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Herodias, Queen of Galilee - 3

The "Queen"'s only connections, that we know of, are her husband, Antipas, her brother, Agrippa, and her patron, Antonia.  We don't even know if she met her uncle Philip, the Tetrarch, but in any event he'd owe nothing to her that he wouldn't already have given to his half-brother.  Finally, we can trust there was nothing left to be gained from Herodias' other uncle, the ex-husband.  Therefore, unless there's someone else we know nothing about, that means we have to look hard at Antonia.

Whatever motivated Herod Antipas, in the first moment he seriously considered switching into a new marriage - whatever mysterious assets the cagey Tetrarch was angling for, Herod Antipas was angling for, as he weighed that decision - those potential benefits must have been due to Herodias' relationship with Antonia.

We don't know how they got along in years past, but we don't know how Agrippa got along with Antonia, either, until the moment (in 32 AD) when she loaned him a king's ransom to pay off several bad debts.

It was worse than that, actually.  In pure desperation, at age 44, and having been gone from Italy for nine years, Agrippa asked his childhood matron for a boatload of money, and he got it.  He had no prospects, other than riding her social coattails around Rome.  He had creditors hounding him, albeit outside Italy.  He had a wife and two very small children who were waiting for word and paid voyage to Italy.  On top of all that, Tiberius had refused to lay eyes on Agrippa! And yet, despite all that, Josephus tells us:
he entreated Antonia [for 300,000 drachmas] and she lent him the money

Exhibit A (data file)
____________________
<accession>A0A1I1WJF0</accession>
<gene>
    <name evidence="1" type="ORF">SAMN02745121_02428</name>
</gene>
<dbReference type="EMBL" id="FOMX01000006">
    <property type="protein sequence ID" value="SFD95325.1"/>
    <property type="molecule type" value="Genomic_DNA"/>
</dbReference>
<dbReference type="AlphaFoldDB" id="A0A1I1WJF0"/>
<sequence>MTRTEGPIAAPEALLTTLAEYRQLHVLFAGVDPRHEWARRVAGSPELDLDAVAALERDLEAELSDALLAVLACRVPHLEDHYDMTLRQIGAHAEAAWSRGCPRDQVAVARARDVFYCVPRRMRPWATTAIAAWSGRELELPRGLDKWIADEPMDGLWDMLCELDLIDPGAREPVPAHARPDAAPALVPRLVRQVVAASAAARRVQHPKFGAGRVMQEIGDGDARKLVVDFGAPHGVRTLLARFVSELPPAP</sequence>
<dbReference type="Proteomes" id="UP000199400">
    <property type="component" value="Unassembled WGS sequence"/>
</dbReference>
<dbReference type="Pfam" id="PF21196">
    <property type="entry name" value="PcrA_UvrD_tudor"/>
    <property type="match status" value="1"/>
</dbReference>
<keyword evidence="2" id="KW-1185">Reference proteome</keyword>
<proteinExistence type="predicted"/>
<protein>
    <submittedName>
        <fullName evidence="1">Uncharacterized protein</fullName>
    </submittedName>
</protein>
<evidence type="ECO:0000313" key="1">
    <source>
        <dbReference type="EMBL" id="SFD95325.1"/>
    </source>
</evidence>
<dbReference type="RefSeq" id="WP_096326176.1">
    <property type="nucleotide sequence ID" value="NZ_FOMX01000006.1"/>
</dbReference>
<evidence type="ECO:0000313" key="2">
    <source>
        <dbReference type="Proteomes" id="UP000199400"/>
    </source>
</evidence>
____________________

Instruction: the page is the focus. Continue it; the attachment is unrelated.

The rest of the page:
That's some patron! Understandably, Josephus chooses this point to explain that Antonia was motivated by "regard to the memory of Berenice his mother, (for those two women were very familiar with one another,) [and] out of regard of his and Claudius' education together". Still, that's some patron.

Since Herodias had grown up with that same patron, and presumably had some education with Antonia's daughter Livilla, we might expect Antonia to have held at least almost as much regard for Herodias as she had for Agrippa.  Since Agrippa expected Antonia to be good for the money, Herodias must have grown up with that same expectation.  And since we are looking for reasons why Antipas married Herodias, we absolutely must make Antonia's money our primary consideration.

The political aspects are more complex, however.  When Agrippa returned to Rome asking for money, in 32, the terrible years of the Emperor's prefect Sejanus had just ended.  When Herodias ran off with Antipas, in 27/28, the right hand man of Tiberius had not yet begun to ascend the full heights of his power, in Rome.

Who was this Sejanus?  What was Antonia's relationship to him?  And what does the timing of Roman politics have to do with the marriage between Herodias and Antipas?  As it turns out, probably quite a bit.

To be continued...

Read the Whole Series: Part 1Part 2Part 3Part 4Part 5Part 6, Conclusion

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